"Today in writers' rooms on sitcoms they require three jokes per page; they have checkmarks on the pages of how many jokes there are. I don't buy it. I don't think the audience cares about it, and I don't think it's good writing. 'Sam' and 'Diane' going at it for three pages where it's subtext and the audience knows there's going to be a pay off is great TV, but no one does it anymore."
About This Interview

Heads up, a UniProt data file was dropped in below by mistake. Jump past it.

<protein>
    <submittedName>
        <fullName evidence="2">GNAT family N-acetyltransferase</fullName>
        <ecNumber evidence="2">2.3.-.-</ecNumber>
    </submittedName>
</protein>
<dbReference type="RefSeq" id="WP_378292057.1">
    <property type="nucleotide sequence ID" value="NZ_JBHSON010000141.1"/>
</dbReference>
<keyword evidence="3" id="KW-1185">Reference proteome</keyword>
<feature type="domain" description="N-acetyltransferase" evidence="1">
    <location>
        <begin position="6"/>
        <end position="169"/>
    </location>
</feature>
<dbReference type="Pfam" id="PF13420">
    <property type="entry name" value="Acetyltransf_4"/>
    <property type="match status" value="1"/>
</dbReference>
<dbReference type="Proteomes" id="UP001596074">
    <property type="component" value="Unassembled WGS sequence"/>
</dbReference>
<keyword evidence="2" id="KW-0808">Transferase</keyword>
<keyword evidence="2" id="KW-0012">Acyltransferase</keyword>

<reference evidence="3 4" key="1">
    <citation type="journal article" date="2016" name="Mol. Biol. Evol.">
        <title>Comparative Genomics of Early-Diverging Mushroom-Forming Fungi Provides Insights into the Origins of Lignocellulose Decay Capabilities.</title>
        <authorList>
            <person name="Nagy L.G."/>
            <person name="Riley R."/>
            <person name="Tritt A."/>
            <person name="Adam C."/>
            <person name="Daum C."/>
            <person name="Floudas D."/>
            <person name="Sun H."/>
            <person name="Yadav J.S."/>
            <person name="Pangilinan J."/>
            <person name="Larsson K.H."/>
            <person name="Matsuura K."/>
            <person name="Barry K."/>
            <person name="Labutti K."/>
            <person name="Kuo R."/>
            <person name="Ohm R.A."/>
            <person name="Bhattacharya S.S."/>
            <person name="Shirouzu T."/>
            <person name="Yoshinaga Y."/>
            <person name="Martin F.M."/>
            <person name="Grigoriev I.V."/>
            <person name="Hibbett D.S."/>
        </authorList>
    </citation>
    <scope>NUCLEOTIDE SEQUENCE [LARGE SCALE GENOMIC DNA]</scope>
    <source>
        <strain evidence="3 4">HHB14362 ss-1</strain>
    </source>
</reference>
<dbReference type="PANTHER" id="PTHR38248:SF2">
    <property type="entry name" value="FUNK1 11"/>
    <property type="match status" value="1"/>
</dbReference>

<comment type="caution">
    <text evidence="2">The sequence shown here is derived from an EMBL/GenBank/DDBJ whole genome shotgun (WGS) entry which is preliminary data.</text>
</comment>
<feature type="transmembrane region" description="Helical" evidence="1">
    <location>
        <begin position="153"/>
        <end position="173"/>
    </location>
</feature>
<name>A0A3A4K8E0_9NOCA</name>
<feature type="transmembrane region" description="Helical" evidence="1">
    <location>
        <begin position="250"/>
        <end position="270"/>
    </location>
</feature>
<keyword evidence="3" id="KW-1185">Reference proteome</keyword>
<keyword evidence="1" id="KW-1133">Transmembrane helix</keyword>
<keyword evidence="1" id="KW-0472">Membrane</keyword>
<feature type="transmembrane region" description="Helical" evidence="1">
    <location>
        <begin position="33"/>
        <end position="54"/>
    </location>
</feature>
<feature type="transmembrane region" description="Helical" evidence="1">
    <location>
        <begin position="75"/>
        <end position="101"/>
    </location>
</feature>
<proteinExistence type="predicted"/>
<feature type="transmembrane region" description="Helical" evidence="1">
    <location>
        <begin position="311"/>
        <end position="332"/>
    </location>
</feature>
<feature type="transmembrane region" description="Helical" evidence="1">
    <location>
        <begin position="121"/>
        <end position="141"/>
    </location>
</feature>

In his two-and-a-half hour Archive interview, Sam Simon (1955-2015) talks about growing up in Beverly Hills, and shares tales of his early encounters with the likes of Elvis Presley and Groucho Marx. He describes his first show business jobs in animation, drawing for Bill Cosby's Fat Albert and the Cosby Kids and for other Filmation animated series. He chronicles breaking into sitcoms by writing a spec script for Taxi, which got produced and led to a job on the show's writing staff. Simon recounts his time as a writer and showrunner on Cheers, discusses the various personalities involved with creating and producing the show, and explains what he feels made the show a success. He outlines his time as a consultant for It's Garry Shandling's Show, as well as for The Tracey Ullman Show. He speaks of being writer, producer, and showrunner for The Simpsons in its early years, and gives his opinion on what has made the show a cultural phenomenon. He recalls various other projects, such as consulting for The Drew Carey Show, creating his poker show Sam's Game, and working with the animal rights organization, PETA. Karen Herman conducted the interview on April 13, 2013 in Los Angeles, California.